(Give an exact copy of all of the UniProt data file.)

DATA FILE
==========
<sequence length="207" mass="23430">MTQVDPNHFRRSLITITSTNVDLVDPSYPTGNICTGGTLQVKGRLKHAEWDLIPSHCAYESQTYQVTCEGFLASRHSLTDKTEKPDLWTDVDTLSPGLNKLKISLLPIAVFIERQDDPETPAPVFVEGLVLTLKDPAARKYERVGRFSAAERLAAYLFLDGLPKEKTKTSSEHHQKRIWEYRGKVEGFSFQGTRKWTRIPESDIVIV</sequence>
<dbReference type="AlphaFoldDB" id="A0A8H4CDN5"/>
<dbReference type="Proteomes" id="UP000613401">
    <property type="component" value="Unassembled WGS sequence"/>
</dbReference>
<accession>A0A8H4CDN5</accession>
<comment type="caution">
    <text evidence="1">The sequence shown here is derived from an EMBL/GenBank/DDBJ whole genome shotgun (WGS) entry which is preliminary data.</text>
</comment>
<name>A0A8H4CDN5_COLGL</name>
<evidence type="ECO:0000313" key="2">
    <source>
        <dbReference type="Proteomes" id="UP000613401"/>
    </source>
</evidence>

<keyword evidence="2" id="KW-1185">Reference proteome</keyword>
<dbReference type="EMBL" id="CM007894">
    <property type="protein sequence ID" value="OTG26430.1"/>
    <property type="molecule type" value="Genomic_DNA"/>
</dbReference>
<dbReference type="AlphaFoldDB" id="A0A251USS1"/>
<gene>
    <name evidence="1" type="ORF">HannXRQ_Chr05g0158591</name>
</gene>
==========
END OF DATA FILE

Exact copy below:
<sequence length="207" mass="23430">MTQVDPNHFRRSLITITSTNVDLVDPSYPTGNICTGGTLQVKGRLKHAEWDLIPSHCAYESQTYQVTCEGFLASRHSLTDKTEKPDLWTDVDTLSPGLNKLKISLLPIAVFIERQDDPETPAPVFVEGLVLTLKDPAARKYERVGRFSAAERLAAYLFLDGLPKEKTKTSSEHHQKRIWEYRGKVEGFSFQGTRKWTRIPESDIVIV</sequence>
<dbReference type="AlphaFoldDB" id="A0A8H4CDN5"/>
<dbReference type="Proteomes" id="UP000613401">
    <property type="component" value="Unassembled WGS sequence"/>
</dbReference>
<accession>A0A8H4CDN5</accession>
<comment type="caution">
    <text evidence="1">The sequence shown here is derived from an EMBL/GenBank/DDBJ whole genome shotgun (WGS) entry which is preliminary data.</text>
</comment>
<name>A0A8H4CDN5_COLGL</name>
<evidence type="ECO:0000313" key="2">
    <source>
        <dbReference type="Proteomes" id="UP000613401"/>
    </source>
</evidence>

<keyword evidence="2" id="KW-1185">Reference proteome</keyword>
<dbReference type="EMBL" id="CM007894">
    <property type="protein sequence ID" value="OTG26430.1"/>
    <property type="molecule type" value="Genomic_DNA"/>
</dbReference>
<dbReference type="AlphaFoldDB" id="A0A251USS1"/>
<gene>
    <name evidence="1" type="ORF">HannXRQ_Chr05g0158591</name>
</gene>